This agile, powerful, high-spirited, intelligent – and even cunning – dog is eager to learn. While independent, you can teach this breed to be devoted and faithful. No dummy, this dog wants to be kept both physically and mentally active. Eager to please as long as you manifest firm yet gentle leadership, you will need to use consistent discipline and set clear boundaries. Above all, this dog wants attention from you, and will strive to please you. These very intelligent dogs excel with formalized training classes, so if possible, enroll your puppy in puppy kindergarten almost as soon as you bring it home, within the ages of 10 to 12 weeks. Socialize as often as you can to make sure that your new dog is comfortable around people and less prone to misbehave. That said, you should take your very active pet for a walk before you leave it for a long period of time so that you don't come home to a bored animal that has been destructive. Terriers can be prone to depression or anxiety when they're left alone, so make sure you provide plenty of reassurance and a brisk walk before you leave so that the Manchester Terrier's natural inclination to rest after vigorous exercise will provide relief in your absence.

Proper Environment

Both sizes of the Manchester Terrier are suitable for apartment living. Although quite active indoors, you can still keep your pet happy in a relatively small indoor space as long as you give your pet plenty of exercise on a daily basis. Utilize a dog park for exercise and socialization with new doggie friends, or go running or biking with your beloved pet as your companion. The Manchester Terrier is a very fast runner – even the Toy Variety – and enjoys vigorous exercise. Because it is a true Terrier, don't allow your pet off leash anywhere unless it is absolutely safe. Although your pet wants to be devoted and obedient, the headstrong Terrier in your pet will still think chasing cars is a dandy idea. It's up to you to keep your pet safe.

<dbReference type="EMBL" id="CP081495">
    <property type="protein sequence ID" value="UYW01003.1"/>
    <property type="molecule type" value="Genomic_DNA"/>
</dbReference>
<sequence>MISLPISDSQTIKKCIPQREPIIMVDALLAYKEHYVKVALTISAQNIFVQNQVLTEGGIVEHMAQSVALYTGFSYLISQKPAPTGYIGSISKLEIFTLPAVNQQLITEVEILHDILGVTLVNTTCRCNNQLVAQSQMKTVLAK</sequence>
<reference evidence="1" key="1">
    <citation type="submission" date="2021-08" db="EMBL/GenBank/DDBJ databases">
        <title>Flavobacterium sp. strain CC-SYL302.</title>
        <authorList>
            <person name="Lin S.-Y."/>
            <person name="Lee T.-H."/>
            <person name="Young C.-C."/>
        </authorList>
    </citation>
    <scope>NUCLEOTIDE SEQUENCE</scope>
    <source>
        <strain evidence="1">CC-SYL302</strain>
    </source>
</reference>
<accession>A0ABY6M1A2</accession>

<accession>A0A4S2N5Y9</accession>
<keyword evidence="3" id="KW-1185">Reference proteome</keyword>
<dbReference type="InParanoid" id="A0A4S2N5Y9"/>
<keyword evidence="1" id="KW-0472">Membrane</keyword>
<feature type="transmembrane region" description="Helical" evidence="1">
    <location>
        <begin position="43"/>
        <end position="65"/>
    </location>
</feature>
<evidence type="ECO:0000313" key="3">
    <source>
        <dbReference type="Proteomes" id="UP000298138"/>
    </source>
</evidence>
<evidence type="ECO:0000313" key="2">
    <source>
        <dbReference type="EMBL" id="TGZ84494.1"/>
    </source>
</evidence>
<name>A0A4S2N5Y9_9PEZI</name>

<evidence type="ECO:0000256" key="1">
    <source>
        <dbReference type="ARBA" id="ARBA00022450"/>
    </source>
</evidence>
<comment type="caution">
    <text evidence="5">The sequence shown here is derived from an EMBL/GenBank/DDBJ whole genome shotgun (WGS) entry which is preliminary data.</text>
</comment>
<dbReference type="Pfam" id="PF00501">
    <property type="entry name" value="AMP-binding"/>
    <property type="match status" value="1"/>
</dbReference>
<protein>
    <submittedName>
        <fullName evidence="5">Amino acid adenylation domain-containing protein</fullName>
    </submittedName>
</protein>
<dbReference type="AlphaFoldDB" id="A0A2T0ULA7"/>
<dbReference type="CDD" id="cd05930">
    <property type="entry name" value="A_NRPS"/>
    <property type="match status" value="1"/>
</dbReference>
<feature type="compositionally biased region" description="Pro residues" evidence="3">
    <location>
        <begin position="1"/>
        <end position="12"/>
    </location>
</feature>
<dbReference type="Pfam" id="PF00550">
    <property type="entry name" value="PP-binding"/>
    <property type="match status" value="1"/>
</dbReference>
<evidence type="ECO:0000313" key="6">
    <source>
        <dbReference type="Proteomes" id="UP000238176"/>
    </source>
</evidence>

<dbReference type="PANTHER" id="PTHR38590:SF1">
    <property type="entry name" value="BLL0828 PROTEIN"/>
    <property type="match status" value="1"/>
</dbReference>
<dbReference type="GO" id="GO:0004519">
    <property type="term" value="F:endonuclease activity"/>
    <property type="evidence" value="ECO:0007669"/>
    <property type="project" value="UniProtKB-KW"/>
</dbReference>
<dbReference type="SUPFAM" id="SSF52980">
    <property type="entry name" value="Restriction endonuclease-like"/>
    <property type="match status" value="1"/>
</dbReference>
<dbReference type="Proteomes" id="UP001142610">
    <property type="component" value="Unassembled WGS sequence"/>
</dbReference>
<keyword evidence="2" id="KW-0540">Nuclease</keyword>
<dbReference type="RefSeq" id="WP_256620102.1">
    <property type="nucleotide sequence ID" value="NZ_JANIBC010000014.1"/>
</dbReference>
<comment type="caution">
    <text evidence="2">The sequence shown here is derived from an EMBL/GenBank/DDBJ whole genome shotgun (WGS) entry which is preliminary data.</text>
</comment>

Health

Some lines of Manchester Terriers are prone to glaucoma, cataracts, and a bleeding disorder called von Willebrand's disease. They can also be prone to hypothyroidism, and Toy Manchester Terriers can be prone to Legg-Calve-Perthes disease. Other than that, these are generally very healthy dogs and you can expect your companion's lifespan to be about 15 years as long as you maintain a healthy diet, plenty of exercise and regular vet visits.

Grooming

The Manchester Terrier's coat for both the Toy and Standard varieties is sleek and easy to groom. Simply brush with a natural bristle brush or use a mitt to remove hair and minimize shedding difficulties. Although Manchester Terriers have little doggy odor, bathing every 2 to 3 months is a good idea, or whenever your pet gets dirty. Brush teeth frequently with a doggie toothpaste; check ears for dirt and infection, wiping with a cotton ball dampened with mild pH balanced cleanser as recommended by your vet; and trim nails regularly.

References

Manchester Terrier.

https://en.wikipedia.org/wiki/Manchester_Terrier.

Retrieved September 20, 2015.

Manchester Terrier.

http://www.petmd.com/dog/breeds/c_dg_manchester_terrier.

Retrieved September 20, 2015.

Manchester Terrier.

http://www.vetstreet.com/dogs/manchester-terrier.

Retrieved September 20, 2015.

Manchester Terrier and Toy Manchester Terrier (English Toy Terrier) (Black and Tan Terrier) (Blackand Tan Manchester).

www.dogbreedinfo.com/manchesterterrier.htm.

Retrieved September 20, 2015.